But if you go to look at the time, spot a mes­sage from some­one else and turn your at­ten­tion to that, it be­comes rude. It can be hard to re­sist an­swer­ing mes­sages, but peo­ple need to be dis­ci­plined.

PUB­LIC TRANS­PORT

Pub­lic trans­port eti­quette. Should you al­ways thank the bus driver? Do you have to queue for the bus? When should you give up your seat?

Wil­liam says:

If you have con­tact with the driver and walk past him or her, you should ac­knowl­edge them and say hello or thank you. It’s rude to do other­wise.

You should of­fer a seat to any­one who looks like they need it more than you – usu­ally the el­derly of ei­ther gen­der, ladies who are preg­nant, or some­one that has sprinted to catch the bus (even some­one young) and looks like they could do with a seat. I live in Lon­don and I rarely get a seat but when I do I’m al­ways look­ing out for some­one who needs it more.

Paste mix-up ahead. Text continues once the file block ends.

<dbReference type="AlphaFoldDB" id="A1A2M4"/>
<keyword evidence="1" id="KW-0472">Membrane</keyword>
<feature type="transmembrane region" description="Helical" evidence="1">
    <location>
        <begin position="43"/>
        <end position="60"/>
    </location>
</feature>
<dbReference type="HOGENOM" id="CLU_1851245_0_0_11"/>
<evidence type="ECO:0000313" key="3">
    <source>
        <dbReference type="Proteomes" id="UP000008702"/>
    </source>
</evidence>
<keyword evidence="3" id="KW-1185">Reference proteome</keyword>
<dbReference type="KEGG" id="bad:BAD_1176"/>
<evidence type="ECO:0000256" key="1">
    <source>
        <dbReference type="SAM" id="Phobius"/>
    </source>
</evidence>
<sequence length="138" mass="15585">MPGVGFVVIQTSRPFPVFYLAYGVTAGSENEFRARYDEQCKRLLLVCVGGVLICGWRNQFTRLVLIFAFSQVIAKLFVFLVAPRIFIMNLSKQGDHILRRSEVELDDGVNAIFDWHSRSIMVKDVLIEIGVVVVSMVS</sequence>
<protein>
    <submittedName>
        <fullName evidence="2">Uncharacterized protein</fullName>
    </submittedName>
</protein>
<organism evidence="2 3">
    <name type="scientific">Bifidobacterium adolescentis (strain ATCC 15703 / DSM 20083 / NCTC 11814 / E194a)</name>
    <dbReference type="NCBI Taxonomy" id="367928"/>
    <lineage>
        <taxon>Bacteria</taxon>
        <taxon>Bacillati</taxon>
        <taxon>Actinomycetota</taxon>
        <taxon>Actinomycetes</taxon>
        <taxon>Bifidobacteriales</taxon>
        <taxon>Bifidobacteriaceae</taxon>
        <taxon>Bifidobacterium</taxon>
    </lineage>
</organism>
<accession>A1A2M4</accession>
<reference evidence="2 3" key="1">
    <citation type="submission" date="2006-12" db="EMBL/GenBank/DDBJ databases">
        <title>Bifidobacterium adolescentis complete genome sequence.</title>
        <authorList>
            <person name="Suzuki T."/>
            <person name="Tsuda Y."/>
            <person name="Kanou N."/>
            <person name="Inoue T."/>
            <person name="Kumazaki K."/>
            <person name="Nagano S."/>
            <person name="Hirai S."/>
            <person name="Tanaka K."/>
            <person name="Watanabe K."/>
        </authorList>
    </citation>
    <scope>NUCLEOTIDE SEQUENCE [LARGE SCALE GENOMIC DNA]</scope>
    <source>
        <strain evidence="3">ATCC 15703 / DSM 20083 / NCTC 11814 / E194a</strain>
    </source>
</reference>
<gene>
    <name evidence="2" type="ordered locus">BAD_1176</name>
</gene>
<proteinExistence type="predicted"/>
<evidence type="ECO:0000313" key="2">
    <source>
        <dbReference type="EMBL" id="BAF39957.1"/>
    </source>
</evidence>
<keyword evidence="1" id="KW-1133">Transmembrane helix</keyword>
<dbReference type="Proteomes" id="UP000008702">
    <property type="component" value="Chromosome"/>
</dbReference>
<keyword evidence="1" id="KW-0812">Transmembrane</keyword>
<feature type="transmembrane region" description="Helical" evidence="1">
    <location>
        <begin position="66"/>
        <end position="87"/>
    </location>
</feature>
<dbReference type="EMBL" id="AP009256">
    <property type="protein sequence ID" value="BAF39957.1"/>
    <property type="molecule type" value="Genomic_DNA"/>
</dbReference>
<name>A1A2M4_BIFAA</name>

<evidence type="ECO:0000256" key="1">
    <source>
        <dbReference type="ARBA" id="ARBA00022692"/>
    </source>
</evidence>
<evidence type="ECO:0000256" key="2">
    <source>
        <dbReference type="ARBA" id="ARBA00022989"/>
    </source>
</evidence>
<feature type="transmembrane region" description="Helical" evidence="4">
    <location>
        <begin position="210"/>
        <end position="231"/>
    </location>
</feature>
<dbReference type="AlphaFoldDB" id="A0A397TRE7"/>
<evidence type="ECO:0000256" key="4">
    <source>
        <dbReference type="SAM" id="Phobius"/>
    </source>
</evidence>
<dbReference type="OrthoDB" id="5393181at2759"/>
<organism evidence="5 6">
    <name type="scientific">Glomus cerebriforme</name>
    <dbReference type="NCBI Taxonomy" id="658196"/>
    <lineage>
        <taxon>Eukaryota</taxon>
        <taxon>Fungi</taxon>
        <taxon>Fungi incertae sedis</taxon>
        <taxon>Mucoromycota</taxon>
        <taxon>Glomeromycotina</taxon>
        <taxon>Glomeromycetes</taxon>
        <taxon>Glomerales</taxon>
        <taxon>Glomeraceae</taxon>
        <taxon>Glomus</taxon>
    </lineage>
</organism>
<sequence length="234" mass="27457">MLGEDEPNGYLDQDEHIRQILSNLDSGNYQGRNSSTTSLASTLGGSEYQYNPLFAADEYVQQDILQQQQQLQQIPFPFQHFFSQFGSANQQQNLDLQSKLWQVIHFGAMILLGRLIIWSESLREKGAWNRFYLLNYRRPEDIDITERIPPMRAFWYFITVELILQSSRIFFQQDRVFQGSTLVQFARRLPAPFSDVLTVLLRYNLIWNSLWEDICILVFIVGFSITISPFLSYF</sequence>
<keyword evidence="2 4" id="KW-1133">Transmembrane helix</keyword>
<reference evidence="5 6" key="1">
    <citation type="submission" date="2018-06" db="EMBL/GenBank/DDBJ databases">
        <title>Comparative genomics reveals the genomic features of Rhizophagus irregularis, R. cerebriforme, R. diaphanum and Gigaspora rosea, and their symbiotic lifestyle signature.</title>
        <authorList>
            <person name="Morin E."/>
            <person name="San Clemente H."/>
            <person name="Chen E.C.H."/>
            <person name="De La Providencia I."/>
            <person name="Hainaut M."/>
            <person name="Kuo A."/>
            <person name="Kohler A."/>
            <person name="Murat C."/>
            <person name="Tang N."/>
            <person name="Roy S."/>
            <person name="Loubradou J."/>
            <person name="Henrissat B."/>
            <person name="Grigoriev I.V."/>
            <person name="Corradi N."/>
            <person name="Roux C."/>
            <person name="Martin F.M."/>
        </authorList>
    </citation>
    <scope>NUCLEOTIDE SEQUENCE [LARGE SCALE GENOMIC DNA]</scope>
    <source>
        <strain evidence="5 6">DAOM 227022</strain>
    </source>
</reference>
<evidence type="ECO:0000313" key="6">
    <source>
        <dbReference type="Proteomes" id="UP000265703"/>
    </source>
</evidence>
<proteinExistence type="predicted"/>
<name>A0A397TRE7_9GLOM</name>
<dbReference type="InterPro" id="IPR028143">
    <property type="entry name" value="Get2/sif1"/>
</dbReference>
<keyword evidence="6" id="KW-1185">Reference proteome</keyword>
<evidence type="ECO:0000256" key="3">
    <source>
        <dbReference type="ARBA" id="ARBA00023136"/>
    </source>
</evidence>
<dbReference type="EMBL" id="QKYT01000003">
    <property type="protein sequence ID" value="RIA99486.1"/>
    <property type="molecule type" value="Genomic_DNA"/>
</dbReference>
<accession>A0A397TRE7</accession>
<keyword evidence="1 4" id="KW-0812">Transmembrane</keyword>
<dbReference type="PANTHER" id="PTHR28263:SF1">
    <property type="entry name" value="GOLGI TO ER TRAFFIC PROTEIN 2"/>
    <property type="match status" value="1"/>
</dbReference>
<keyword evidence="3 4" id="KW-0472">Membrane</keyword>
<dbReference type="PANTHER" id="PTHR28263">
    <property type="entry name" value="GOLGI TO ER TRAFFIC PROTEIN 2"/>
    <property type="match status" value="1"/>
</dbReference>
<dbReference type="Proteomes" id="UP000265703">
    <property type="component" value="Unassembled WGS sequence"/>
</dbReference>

Peo­ple tend to be more ret­i­cent about of­fer­ing their seat these days in case they of­fend any­one. Re­gard­less of whether you are male or fe­male, young or old, if you are of­fered a seat and don’t want it, then don’t snap or be cross, just say: “Thank you, I’m fine.” We must re­mem­ber that chivalry is a two-way street.

Shona says:

Not queu­ing for the bus risks tuts, mur­murs and even el­bows. But in a busy city, how do you know who is get­ting on the same bus as you and whether they will flag yours down? It’s a mine­field. Most of the time the bus won’t be full and ev­ery­one will get on, so there’s no need to queue. And all the “you go, no you go” only holds things up.